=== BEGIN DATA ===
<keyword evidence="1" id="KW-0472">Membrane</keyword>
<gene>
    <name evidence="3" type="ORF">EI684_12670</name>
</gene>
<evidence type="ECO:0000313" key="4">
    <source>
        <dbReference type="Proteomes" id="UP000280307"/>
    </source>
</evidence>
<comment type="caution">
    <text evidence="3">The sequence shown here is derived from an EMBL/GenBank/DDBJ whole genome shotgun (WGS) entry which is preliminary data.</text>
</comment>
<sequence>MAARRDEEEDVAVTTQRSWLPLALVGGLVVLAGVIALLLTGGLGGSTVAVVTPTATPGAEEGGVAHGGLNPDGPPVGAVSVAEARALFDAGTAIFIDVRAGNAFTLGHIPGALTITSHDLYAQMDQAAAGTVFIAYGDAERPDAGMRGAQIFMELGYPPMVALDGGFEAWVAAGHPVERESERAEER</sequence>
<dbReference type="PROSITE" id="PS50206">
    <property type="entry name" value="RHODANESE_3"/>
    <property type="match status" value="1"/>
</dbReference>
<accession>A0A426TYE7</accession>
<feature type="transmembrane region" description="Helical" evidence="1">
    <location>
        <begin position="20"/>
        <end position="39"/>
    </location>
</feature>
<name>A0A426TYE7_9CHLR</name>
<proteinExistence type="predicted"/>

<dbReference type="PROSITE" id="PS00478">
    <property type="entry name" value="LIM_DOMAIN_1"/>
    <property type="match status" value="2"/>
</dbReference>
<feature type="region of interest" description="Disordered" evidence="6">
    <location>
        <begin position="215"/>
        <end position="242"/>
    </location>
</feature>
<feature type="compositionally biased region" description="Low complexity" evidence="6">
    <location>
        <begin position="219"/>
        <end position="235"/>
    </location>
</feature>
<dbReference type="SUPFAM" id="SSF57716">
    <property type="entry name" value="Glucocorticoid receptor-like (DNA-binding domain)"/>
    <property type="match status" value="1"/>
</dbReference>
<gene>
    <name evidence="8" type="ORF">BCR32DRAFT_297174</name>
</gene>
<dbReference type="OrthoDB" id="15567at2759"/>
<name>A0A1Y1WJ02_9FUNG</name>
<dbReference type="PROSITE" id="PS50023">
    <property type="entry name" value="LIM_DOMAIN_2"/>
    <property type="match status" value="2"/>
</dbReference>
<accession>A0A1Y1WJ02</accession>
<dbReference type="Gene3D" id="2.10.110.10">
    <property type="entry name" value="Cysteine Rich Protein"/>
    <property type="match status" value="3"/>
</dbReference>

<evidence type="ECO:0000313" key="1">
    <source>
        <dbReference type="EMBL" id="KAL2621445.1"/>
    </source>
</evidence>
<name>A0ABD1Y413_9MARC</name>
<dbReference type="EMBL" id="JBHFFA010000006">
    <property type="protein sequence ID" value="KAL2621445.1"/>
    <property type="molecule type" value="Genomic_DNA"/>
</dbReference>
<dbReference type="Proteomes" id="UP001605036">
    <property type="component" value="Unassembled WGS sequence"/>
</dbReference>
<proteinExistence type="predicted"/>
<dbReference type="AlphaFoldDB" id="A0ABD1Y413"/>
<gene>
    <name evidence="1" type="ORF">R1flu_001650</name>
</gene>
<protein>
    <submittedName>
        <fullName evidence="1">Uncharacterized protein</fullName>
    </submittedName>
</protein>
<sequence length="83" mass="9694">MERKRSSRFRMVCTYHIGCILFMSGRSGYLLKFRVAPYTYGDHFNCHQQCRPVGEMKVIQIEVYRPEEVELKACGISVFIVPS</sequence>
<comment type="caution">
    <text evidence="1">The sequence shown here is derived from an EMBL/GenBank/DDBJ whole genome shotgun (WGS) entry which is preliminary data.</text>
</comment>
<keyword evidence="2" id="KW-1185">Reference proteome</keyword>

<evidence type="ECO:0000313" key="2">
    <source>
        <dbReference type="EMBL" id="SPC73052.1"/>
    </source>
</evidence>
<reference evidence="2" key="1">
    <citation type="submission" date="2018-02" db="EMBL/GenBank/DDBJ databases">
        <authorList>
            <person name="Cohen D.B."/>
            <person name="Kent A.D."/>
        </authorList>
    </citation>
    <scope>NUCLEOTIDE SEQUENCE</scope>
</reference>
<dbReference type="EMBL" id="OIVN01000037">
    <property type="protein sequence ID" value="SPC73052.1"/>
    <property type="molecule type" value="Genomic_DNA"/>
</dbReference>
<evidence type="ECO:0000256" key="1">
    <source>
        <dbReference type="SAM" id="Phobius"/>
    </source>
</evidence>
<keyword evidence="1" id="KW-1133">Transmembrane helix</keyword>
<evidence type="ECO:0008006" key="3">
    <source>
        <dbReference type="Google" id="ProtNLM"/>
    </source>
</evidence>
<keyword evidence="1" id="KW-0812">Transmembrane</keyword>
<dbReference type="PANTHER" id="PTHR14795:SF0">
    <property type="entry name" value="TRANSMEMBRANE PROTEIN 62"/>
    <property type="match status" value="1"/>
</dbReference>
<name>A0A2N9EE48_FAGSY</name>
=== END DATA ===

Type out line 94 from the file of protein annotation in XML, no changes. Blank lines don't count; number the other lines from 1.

<reference evidence="2" key="1">